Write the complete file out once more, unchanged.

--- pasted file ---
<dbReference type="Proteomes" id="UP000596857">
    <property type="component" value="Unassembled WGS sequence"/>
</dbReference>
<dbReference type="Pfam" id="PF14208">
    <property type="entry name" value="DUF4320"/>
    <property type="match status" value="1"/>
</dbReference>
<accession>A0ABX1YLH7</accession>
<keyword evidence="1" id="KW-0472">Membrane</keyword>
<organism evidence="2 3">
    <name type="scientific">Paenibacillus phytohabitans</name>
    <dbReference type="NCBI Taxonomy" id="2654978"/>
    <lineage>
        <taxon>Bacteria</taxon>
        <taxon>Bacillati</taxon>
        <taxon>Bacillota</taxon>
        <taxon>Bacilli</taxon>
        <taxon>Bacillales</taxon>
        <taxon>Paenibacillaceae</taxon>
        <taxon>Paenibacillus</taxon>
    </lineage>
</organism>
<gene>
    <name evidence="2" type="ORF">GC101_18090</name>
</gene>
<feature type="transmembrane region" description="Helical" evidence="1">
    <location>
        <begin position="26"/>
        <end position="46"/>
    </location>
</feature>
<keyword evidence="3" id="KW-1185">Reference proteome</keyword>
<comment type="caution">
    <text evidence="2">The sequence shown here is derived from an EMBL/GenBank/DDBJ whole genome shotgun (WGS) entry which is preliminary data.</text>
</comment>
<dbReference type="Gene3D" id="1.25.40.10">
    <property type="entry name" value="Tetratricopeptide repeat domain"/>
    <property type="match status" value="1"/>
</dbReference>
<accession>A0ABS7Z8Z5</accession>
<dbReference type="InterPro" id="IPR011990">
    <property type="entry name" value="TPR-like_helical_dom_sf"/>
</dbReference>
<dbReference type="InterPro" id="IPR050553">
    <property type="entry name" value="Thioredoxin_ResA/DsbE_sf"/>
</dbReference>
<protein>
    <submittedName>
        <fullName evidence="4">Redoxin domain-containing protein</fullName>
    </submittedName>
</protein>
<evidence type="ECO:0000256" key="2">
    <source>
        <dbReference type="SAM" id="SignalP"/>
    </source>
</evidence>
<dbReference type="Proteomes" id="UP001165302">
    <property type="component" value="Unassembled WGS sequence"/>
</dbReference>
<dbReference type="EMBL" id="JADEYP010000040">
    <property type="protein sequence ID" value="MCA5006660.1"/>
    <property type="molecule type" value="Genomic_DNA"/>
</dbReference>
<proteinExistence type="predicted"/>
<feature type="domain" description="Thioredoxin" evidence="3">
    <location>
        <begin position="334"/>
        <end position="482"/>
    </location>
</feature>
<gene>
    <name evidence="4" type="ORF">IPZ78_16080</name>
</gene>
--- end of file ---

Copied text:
<dbReference type="Proteomes" id="UP000596857">
    <property type="component" value="Unassembled WGS sequence"/>
</dbReference>
<dbReference type="Pfam" id="PF14208">
    <property type="entry name" value="DUF4320"/>
    <property type="match status" value="1"/>
</dbReference>
<accession>A0ABX1YLH7</accession>
<keyword evidence="1" id="KW-0472">Membrane</keyword>
<organism evidence="2 3">
    <name type="scientific">Paenibacillus phytohabitans</name>
    <dbReference type="NCBI Taxonomy" id="2654978"/>
    <lineage>
        <taxon>Bacteria</taxon>
        <taxon>Bacillati</taxon>
        <taxon>Bacillota</taxon>
        <taxon>Bacilli</taxon>
        <taxon>Bacillales</taxon>
        <taxon>Paenibacillaceae</taxon>
        <taxon>Paenibacillus</taxon>
    </lineage>
</organism>
<gene>
    <name evidence="2" type="ORF">GC101_18090</name>
</gene>
<feature type="transmembrane region" description="Helical" evidence="1">
    <location>
        <begin position="26"/>
        <end position="46"/>
    </location>
</feature>
<keyword evidence="3" id="KW-1185">Reference proteome</keyword>
<comment type="caution">
    <text evidence="2">The sequence shown here is derived from an EMBL/GenBank/DDBJ whole genome shotgun (WGS) entry which is preliminary data.</text>
</comment>
<dbReference type="Gene3D" id="1.25.40.10">
    <property type="entry name" value="Tetratricopeptide repeat domain"/>
    <property type="match status" value="1"/>
</dbReference>
<accession>A0ABS7Z8Z5</accession>
<dbReference type="InterPro" id="IPR011990">
    <property type="entry name" value="TPR-like_helical_dom_sf"/>
</dbReference>
<dbReference type="InterPro" id="IPR050553">
    <property type="entry name" value="Thioredoxin_ResA/DsbE_sf"/>
</dbReference>
<protein>
    <submittedName>
        <fullName evidence="4">Redoxin domain-containing protein</fullName>
    </submittedName>
</protein>
<evidence type="ECO:0000256" key="2">
    <source>
        <dbReference type="SAM" id="SignalP"/>
    </source>
</evidence>
<dbReference type="Proteomes" id="UP001165302">
    <property type="component" value="Unassembled WGS sequence"/>
</dbReference>
<dbReference type="EMBL" id="JADEYP010000040">
    <property type="protein sequence ID" value="MCA5006660.1"/>
    <property type="molecule type" value="Genomic_DNA"/>
</dbReference>
<proteinExistence type="predicted"/>
<feature type="domain" description="Thioredoxin" evidence="3">
    <location>
        <begin position="334"/>
        <end position="482"/>
    </location>
</feature>
<gene>
    <name evidence="4" type="ORF">IPZ78_16080</name>
</gene>